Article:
Thursday, September 20, 2018

Top Factors Driving Manufacturing Sector Growth

The Institute for Supply Management (ISM) produces a monthly Manufacturing Index that reviews growth or contraction within the manufacturing sector. The report is based on surveys of hundreds of manufacturing firms about recent employment and production trends, inventories, new orders, and supplier deliveries.

The Manufacturing Index is calculated on a scale of 0 to 100. A score of 50 or more points suggests that manufacturing is expanding, while a score below 50 points indicates contraction.

After declining to just 32.4 points in December 2009, the Manufacturing Index has risen significantly over the past decade, reflecting increased confidence throughout the manufacturing sector. In May, the index registered 60.2 points, an increase of 1.5 percentage points from the previous month and the twenty-second consecutive month of manufacturing expansion.

Such growth is likely to continue in the coming years. Indeed, 2017 marked the first year in which more manufacturing jobs were created in the US than offshored, a potent reminder that manufacturing has largely recovered from the dark days of the Great Recession.

Which Regions Are Seeing the Most Manufacturing Growth?

Forbes recently published its own regional analysis of manufacturing growth in the US since 2012 by examining data on 373 different metropolitan statistical areas. According to its data, the largest manufacturing regions in the country are largely located in the South:

1.    Orlando-Kissimmee-Sanford, Florida. Manufacturing jobs in Central Florida have grown by 23.6% on the strength of large companies such as Lockheed Martin, Mitsubishi Hitachi Power Systems Americas, and Siemens Energy.
2.    Oakland-Hayward-Berkeley, California. Factory jobs in the Bay Area have increased by 22%, fueled largely by the manufacturing needs of the tech industry.
3.    Grand Rapids-Wyoming, Michigan. The number of industrial jobs in West Michigan has risen by 20.5%, amounting to a fifth of all non-agricultural jobs in the area.
4.    Miami-Miami Beach-Kendall, Florida. Factory-type jobs in South Florida have grown by 22.6%, reflecting Florida’s generally favorable conditions for manufacturers. Indeed, the state’s sector manufacturing has recorded growth for 86 consecutive months.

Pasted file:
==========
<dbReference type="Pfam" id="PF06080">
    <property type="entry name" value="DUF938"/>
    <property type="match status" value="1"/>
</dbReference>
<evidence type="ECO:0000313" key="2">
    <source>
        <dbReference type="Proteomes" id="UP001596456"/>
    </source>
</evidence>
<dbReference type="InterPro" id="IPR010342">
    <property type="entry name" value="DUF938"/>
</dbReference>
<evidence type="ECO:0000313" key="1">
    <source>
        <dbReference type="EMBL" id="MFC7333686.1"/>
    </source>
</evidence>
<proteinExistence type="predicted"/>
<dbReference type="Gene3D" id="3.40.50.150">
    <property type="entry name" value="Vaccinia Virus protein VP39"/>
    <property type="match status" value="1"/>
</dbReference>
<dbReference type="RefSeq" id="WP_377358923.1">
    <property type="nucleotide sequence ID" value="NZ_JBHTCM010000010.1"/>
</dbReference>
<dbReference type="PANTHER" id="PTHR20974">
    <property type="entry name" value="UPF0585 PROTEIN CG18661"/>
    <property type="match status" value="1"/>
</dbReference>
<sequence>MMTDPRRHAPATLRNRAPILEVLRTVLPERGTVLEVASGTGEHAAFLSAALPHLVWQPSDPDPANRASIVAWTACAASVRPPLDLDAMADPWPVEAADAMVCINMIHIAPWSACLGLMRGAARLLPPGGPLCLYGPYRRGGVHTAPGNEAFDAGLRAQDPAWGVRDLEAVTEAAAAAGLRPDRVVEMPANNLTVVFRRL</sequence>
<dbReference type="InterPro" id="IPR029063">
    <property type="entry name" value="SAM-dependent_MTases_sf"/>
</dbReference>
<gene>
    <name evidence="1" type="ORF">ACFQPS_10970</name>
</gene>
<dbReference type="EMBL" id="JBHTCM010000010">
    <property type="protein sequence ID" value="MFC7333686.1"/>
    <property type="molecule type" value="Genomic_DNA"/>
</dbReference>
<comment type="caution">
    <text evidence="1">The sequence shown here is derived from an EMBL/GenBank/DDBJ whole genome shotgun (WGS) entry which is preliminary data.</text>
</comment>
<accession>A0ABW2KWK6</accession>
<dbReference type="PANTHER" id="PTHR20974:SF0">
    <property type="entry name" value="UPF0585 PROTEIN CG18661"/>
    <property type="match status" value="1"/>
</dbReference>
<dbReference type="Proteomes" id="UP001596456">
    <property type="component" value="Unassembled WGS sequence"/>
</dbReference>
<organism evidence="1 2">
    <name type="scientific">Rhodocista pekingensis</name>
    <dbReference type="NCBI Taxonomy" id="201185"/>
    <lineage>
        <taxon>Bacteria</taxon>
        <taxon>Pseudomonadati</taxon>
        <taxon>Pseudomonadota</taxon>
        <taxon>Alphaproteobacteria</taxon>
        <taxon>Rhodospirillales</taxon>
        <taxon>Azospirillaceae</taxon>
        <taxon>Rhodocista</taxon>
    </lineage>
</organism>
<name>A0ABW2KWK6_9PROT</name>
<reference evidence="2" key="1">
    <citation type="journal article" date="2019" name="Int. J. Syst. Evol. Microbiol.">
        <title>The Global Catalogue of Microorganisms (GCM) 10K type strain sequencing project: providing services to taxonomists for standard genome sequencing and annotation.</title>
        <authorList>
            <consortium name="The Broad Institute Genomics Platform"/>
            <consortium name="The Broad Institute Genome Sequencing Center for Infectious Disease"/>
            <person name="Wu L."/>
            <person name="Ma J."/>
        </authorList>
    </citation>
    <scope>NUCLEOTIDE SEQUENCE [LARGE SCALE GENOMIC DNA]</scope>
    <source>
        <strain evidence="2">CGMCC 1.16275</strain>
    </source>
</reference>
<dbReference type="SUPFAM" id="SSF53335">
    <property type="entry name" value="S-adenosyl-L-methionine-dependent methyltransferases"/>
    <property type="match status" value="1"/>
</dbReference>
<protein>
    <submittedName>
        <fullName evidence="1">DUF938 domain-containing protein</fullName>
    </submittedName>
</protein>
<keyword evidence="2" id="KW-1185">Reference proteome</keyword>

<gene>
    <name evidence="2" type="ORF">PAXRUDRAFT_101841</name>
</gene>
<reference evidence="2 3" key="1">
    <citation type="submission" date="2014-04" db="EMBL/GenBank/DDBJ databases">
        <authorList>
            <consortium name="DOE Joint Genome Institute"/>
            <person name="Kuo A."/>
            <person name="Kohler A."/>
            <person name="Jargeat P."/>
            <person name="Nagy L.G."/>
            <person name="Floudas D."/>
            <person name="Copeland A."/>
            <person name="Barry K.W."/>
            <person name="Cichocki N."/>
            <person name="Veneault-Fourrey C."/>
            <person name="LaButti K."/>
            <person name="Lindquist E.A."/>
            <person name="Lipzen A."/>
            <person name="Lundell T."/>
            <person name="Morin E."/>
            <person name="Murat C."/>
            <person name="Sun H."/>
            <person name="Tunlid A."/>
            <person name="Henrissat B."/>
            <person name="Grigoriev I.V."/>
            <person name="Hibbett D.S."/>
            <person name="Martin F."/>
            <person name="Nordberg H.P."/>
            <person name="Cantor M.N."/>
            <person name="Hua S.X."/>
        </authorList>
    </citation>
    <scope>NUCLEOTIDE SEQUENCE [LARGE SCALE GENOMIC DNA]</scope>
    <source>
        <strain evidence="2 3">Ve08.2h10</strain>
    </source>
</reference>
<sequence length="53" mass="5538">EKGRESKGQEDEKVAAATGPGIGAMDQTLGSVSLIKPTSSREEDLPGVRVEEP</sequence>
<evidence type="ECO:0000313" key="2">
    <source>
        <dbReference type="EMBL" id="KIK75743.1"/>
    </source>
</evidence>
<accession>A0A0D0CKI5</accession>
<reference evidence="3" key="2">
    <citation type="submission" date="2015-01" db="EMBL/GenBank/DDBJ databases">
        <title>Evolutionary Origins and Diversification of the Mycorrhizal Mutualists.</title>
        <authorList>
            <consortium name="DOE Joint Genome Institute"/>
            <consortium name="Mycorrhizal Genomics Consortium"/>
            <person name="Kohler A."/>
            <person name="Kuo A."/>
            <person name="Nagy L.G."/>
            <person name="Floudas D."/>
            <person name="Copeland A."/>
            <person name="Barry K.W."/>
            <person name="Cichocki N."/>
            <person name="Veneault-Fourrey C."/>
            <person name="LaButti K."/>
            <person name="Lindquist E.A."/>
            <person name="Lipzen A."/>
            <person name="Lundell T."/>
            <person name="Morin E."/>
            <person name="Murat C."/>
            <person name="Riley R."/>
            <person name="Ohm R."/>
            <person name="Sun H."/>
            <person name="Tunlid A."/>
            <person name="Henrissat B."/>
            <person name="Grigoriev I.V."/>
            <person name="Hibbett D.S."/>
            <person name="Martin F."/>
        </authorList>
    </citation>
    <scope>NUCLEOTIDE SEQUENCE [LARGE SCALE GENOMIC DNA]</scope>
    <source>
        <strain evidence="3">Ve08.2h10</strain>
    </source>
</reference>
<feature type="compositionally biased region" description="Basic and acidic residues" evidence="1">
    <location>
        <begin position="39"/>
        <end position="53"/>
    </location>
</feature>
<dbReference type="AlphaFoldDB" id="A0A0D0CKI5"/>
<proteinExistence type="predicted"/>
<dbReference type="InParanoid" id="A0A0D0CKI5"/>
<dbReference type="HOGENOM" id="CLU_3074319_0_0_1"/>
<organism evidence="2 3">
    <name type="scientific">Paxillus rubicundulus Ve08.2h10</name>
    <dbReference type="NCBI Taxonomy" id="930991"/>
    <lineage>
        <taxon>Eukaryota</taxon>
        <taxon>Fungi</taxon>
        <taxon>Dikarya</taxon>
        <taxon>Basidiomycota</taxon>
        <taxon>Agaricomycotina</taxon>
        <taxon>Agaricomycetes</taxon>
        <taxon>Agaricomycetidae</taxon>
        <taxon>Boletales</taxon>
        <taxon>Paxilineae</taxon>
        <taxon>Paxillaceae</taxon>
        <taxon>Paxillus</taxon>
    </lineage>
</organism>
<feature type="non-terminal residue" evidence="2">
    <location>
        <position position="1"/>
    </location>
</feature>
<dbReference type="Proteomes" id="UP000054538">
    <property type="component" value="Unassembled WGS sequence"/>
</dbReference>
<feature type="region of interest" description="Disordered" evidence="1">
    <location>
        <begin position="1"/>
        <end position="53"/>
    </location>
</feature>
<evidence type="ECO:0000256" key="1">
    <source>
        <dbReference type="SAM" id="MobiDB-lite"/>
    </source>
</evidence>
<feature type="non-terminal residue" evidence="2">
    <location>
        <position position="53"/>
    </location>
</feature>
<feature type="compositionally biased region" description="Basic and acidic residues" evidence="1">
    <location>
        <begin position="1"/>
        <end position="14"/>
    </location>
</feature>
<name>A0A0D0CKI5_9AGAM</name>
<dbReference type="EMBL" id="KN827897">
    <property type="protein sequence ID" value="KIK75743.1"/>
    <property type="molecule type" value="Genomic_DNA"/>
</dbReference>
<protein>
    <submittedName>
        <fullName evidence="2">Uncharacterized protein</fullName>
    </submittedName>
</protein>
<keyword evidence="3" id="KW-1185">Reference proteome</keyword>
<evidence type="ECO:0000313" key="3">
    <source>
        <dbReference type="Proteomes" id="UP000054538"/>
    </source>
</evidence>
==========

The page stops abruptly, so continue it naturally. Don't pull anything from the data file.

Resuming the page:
5.    West Palm Beach-Boca Raton-Delray Beach, Florida. The number of manufacturing jobs in Miami’s northern neighbor has risen by 27.3%. In general, Florida is a strong state for manufacturing because of its lack of an income tax, relatively low housing costs, and pro-development policies. 

Why It Makes Sense to Invest in Manufacturing

While American manufacturing is currently enjoying sustained growth and development, the sector could expand further in the coming years. A strong manufacturing sector in the US should encourage competition from rapidly developing countries such as China and India, providing American manufacturers with the opportunity to further improve the quality of their products while reducing operating costs.

The revival of American manufacturing will largely depend on the state of the country’s infrastructure. Because American manufacturing largely depends on the country’s energy, transportation, utility, and communication systems, reduced spending on infrastructure poses a significant restriction on the sector’s future growth. With robust investment, however, manufacturing will likely continue to grow at its current pace.

In an increasingly digital economy, manufacturing continues to spur more economic activity than any other sector, with every dollar spent on manufacturing generating another $3.60 in economic activity. Having seen an increase in orders from manufacturing companies ourselves, we at PEER Bearing remain deeply committed to advancing it however we can. If your company is looking for a manufacturing partner to fulfill its bearing needs, contact us for more information.

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